On October 3, the royal Jordanian palace announced that King Abdullah had received a phone call from Syria’s President Bashar al-Assad. This was the first such communication between the town leaders since the start of the conflict in Syria a decade ago.
During the phone call, King Abdullah and President Assad discussed bilateral ties and means of enhancing cooperation between their respective countries.
“King Abdullah reiterated Jordan’s support for efforts to safeguard Syria’s sovereignty, stability, territorial integrity, and the unity of its people,” a statement on the call by the Royal Hashemite Court reads.
King Abdullah was among the leaders who called on Assad to step down following the outbreak of the conflict in Syria in 2011.
In the recent months, Jordan took a series of steps to normalize relations with Damascus once again, boosted by a US initiative to provide Egyptian gas and Jordanian electricity to crisis-struck Lebanon via Syria.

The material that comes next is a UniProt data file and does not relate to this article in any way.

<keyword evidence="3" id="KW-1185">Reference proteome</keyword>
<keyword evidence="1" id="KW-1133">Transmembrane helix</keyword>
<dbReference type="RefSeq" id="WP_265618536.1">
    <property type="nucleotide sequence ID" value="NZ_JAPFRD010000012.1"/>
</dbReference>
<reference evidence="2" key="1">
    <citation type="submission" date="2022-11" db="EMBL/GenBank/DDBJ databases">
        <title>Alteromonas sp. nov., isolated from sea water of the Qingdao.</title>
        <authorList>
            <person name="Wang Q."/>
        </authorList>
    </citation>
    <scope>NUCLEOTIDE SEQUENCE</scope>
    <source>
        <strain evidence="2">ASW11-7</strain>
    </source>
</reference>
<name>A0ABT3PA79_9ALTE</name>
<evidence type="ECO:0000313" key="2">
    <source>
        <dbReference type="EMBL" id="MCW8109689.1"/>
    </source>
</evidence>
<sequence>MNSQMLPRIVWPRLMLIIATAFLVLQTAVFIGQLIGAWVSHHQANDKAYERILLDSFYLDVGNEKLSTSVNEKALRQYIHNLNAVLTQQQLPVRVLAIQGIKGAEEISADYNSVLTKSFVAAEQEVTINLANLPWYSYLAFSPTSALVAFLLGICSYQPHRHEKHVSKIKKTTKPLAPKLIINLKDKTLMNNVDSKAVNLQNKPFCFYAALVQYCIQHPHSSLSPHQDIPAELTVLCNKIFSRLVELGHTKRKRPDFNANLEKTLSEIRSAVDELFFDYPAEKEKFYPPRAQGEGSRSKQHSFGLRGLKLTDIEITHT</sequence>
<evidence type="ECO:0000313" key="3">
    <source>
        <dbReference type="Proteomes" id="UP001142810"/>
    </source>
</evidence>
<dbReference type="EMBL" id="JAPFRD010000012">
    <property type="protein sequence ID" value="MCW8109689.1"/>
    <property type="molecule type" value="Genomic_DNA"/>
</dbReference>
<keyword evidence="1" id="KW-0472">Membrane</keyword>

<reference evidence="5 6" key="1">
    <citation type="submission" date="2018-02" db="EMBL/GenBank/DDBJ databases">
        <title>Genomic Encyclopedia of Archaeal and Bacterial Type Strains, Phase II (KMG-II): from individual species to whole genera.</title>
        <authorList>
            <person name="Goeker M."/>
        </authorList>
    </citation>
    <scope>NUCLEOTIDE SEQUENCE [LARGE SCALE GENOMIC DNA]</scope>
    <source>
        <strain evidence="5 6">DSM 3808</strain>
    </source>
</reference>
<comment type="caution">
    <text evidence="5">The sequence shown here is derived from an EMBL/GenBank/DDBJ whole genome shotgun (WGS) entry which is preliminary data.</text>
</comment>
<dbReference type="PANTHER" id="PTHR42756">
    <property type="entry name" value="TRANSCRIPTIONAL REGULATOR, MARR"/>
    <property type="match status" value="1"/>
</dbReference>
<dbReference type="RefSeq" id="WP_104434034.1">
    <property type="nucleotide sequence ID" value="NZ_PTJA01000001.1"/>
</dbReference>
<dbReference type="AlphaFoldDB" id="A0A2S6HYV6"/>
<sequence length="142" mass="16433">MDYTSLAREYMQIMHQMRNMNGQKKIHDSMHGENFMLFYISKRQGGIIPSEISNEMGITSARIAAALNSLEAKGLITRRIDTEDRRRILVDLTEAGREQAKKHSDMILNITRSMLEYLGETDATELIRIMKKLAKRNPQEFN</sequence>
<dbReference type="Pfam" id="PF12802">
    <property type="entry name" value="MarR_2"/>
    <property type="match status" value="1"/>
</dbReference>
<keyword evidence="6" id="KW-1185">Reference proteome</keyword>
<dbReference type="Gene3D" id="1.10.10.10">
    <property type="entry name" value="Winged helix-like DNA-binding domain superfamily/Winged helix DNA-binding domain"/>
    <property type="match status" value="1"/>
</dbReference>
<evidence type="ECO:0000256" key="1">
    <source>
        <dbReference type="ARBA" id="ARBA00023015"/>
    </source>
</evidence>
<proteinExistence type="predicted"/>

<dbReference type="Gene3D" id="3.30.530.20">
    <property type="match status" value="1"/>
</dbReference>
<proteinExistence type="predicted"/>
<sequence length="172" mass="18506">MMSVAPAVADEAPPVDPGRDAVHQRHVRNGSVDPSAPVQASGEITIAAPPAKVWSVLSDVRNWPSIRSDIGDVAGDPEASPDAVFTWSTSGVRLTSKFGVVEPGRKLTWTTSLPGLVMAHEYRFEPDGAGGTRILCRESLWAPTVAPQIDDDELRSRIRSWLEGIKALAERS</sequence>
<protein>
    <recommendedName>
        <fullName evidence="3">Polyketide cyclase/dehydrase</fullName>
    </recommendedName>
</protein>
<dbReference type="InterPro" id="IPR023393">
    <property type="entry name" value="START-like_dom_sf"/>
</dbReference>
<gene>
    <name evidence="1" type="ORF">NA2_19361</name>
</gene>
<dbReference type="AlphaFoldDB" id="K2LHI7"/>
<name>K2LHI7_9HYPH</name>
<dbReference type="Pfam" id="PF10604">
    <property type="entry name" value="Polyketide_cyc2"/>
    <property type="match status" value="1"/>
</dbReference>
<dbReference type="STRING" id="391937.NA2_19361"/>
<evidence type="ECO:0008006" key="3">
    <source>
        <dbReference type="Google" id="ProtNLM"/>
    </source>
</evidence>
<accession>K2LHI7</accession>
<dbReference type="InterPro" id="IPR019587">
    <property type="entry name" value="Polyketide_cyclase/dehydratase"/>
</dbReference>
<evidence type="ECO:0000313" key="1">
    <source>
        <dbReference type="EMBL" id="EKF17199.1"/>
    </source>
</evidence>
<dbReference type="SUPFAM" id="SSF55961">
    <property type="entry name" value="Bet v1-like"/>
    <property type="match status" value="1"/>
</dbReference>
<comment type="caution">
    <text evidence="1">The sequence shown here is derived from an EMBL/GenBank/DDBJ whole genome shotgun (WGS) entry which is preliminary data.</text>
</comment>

On September 19, Syrian Defense Minister and Chief of Staff Ali Ayyoub paid a visit to Jordan where discussed “fighting terrorism and border control” with the Kingdom’s military leadership. Later on September 23, Syrian Foreign Minister Faisal Mekdad met with his Jordanian counterpart in New York on the side line of the United Nations General Assembly meeting.
The relations between Jordan and Syria saw another breakthrough on September 28 when the Nasib border crossing linking the two countries was reopened.
Jordan’s rapprochement with Assad is a testimony to the failure of the US policy on Syria. Even US allies in the Middle East appear to be fed up with Washington repeated attempts to isolate and discredit Damascus. These attempts had a bad economic and security impacts on Syria’s neighbors, including Jordan.
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